Towson sophomore attackman Cory Dobyns sat out the Saturday’s 10-8 loss to No. 12 Penn State, and a timetable for his return is unclear.
Coach Shawn Nadelen said Dobyns, who ranks second on the Tigers (7-6 overall and 3-1 in the Colonial Athletic Association) in goals with 18 and third in points with 20, suffered an injury in a 9-5 victory over Massachusetts on April 6. Nadelen said he has not heard anything indicating that Dobyns sustained a season-ending injury, but he also said he is not certain whether Dobyns will play in Saturday’s road contest against No. 20 Drexel (9-3, 4-1).
“We’re not sure right now,” Nadelen said Monday morning. “We’re waiting to see how the injury reacts. Our medical staff is doing a good job with it, but we’re not sure right now.”
Without Dobyns, Towson’s starting attack of juniors Thomas DeNapoli and Devin Grimaldi and redshirt sophomore Max Siskind combined for just one goal on seven shots and chipped in two assists. Nadelen conceded that Dobyns’ absence from the offense was noticeable.
“Overall, we continue to run the same systems and same offensive style, but Cory brings us a lot of IQ on the field,” he said. “He sometimes makes the plays that you can’t coach. He ends up freeing up a lot of guys because he gains a lot of attention for his movement off-ball within the offense. Cory’s a guy that at times makes really intelligent plays and game-changing plays that can free up himself or free up other guys to help us win games. So it’s tough to have his absence, but the other guys on the field have to step up, and I think the guys are willing and capable of doing that.”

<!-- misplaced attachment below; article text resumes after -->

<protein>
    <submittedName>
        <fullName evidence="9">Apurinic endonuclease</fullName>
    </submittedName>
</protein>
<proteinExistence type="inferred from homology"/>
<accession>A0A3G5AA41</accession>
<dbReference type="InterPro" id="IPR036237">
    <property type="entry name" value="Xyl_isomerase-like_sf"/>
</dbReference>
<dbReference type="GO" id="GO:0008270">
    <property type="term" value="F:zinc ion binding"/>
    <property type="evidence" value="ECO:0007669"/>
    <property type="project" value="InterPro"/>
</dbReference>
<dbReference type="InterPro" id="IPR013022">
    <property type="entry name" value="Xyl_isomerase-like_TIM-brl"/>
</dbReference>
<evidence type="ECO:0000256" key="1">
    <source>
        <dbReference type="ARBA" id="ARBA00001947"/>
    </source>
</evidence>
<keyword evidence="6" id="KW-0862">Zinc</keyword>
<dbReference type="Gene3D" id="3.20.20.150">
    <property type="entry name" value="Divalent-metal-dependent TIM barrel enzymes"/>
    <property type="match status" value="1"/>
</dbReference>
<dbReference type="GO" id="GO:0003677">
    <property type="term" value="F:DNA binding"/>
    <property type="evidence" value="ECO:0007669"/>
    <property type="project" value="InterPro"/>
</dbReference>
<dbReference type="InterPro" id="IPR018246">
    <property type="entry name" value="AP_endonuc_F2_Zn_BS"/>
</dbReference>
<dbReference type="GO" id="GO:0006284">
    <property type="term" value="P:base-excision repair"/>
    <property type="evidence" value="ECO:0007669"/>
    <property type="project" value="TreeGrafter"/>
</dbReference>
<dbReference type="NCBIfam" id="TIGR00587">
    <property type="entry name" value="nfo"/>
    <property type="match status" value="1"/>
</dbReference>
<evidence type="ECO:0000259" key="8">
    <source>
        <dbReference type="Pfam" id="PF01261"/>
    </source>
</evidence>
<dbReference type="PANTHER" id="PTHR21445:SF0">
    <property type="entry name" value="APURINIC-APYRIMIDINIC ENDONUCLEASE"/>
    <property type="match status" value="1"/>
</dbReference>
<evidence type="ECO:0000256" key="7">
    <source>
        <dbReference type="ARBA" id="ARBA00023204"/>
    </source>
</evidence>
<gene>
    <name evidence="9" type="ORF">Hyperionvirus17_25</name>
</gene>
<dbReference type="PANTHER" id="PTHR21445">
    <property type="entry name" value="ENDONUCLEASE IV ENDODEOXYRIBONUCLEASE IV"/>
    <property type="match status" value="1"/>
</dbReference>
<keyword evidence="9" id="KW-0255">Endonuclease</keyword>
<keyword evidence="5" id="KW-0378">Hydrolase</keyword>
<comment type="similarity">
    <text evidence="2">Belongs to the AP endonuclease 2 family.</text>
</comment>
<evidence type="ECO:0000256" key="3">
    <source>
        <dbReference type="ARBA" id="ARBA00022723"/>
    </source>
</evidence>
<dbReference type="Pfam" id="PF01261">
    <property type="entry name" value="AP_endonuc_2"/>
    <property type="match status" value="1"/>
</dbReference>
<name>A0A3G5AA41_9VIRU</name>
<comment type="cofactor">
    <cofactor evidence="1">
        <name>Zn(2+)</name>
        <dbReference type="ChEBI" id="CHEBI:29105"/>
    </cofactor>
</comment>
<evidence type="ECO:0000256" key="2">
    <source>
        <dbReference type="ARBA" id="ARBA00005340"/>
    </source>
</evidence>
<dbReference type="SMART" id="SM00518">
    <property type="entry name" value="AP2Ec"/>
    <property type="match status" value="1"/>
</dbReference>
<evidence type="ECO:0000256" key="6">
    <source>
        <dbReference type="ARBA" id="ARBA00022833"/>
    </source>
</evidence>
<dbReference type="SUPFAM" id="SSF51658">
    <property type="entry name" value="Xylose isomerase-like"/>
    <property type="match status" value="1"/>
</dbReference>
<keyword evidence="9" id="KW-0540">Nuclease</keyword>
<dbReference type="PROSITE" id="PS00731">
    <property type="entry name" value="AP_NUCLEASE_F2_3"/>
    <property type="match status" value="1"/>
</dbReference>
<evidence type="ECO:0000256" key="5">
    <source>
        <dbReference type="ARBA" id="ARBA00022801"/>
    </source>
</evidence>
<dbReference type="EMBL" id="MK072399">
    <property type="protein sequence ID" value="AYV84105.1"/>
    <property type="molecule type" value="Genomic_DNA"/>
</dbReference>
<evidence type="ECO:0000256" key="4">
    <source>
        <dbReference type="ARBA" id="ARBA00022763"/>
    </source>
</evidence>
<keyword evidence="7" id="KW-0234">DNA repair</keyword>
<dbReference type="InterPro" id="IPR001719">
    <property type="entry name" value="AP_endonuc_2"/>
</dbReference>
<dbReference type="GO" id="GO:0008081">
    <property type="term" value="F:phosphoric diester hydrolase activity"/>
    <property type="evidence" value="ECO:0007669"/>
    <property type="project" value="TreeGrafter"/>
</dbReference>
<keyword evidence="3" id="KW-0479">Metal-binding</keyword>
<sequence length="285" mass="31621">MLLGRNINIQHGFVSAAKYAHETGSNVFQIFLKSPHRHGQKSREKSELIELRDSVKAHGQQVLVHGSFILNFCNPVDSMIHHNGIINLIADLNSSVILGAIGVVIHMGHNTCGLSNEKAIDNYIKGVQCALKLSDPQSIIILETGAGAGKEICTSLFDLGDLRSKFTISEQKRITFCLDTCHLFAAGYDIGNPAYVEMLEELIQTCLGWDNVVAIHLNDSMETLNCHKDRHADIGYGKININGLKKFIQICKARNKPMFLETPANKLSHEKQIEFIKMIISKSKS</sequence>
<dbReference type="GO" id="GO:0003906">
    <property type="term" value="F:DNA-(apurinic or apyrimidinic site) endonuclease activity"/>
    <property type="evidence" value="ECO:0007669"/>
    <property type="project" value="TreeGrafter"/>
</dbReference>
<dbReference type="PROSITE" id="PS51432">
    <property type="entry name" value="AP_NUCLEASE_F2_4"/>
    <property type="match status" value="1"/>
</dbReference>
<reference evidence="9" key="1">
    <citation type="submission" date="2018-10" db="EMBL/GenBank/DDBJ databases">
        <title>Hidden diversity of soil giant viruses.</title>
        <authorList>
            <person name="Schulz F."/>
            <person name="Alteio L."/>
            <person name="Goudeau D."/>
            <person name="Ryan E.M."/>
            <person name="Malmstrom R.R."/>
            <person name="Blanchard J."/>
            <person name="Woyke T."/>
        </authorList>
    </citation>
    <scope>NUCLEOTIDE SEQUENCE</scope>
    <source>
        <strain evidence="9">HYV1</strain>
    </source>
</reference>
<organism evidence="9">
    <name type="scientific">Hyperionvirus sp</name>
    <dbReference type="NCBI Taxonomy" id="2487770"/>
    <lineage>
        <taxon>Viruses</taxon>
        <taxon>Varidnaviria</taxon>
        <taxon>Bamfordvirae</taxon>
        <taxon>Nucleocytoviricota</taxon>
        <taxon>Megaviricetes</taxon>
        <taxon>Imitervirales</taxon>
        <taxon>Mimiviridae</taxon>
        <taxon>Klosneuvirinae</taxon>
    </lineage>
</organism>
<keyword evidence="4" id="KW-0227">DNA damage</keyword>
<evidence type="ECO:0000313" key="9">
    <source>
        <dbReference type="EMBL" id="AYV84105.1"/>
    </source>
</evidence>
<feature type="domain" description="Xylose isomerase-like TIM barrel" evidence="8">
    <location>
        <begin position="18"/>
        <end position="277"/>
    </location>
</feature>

The 5-foot-6, 160-pound Siskind earned his first career start for Dobyns, and although he did not take a shot, Siskind collected two ground balls. Nadelen, who declined to announce that Siskind would start against Drexel if Dobyns was unavailable, said he liked what he saw from Siskind.
“He did what Max is capable of doing,” Nadelen said. “He hustles, he’s good in scramble situations. He’s not the most physically imposing guy. He’s one of the smallest guys on our roster. But he’s got a good understanding of the offense, he works hard, he moves off the ball, which is going to be a primary role for him. He’s seeing a lot of his first significant time, and it might take him a little while to get used to things. Against Penn State, I think he understood that he’s playing lacrosse out there with his team just like in practice, and he got better. He picked up a couple key ground balls for us in that game, which was nice.”